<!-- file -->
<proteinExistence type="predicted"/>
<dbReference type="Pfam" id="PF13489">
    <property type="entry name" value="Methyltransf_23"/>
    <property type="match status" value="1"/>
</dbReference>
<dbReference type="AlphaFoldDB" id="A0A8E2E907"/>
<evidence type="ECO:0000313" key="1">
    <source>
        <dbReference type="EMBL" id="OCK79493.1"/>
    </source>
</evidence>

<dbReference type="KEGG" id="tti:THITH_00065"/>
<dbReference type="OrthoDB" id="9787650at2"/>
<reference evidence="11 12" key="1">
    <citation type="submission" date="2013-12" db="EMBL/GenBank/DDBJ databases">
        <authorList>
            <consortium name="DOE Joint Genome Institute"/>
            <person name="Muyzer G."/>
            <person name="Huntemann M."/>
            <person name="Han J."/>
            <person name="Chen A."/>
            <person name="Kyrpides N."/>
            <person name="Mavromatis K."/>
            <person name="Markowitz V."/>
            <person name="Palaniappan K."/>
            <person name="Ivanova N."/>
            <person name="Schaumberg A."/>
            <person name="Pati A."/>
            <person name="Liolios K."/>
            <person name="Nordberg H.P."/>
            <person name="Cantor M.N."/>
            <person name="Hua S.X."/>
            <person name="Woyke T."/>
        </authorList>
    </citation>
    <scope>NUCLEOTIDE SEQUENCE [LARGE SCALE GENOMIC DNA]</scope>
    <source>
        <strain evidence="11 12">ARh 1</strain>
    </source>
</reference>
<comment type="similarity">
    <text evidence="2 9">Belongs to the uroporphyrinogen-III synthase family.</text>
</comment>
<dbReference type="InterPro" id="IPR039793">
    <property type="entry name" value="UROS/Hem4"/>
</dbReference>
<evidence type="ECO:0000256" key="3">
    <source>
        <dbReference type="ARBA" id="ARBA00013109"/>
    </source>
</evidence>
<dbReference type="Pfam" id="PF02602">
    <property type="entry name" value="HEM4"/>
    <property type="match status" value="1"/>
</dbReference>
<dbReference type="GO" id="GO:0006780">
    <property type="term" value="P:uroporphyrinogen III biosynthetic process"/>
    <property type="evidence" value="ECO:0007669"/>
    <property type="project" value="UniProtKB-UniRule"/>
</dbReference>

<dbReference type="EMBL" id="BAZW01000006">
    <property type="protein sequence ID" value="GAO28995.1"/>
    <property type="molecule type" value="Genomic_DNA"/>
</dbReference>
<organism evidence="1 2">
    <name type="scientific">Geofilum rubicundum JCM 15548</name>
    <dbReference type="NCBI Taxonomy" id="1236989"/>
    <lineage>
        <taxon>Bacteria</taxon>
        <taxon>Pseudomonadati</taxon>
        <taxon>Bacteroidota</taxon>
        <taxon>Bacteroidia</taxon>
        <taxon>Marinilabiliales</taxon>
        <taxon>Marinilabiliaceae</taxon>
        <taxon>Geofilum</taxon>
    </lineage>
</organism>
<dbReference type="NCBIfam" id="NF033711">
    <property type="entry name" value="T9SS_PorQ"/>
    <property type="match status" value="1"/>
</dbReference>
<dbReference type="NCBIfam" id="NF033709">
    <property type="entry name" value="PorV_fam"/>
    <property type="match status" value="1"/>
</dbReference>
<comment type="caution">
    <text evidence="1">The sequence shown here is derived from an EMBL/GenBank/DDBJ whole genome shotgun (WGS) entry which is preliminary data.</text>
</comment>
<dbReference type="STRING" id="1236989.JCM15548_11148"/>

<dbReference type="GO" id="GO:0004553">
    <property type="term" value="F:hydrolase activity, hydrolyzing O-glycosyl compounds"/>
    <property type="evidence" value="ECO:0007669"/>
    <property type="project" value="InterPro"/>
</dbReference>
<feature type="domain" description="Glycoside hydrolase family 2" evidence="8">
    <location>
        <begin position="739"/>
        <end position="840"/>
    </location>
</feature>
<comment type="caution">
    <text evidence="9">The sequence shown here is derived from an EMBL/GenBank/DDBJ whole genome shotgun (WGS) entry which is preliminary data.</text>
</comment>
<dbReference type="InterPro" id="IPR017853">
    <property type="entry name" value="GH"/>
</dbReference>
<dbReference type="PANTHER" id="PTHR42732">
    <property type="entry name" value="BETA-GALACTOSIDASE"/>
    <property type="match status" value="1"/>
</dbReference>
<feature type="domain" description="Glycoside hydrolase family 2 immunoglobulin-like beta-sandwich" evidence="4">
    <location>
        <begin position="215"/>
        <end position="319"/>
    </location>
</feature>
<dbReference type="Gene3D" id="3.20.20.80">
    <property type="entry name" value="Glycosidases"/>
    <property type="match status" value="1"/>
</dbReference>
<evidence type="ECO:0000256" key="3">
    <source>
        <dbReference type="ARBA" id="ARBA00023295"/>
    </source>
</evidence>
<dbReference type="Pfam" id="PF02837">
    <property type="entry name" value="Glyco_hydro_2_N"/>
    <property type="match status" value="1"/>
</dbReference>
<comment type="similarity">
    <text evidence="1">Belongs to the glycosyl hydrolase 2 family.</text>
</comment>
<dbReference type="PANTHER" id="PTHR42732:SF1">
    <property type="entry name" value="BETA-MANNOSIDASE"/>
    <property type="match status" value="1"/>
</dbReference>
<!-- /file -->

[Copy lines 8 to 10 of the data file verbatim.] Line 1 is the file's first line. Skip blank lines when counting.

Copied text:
    <source>
        <dbReference type="EMBL" id="OCK79493.1"/>
    </source>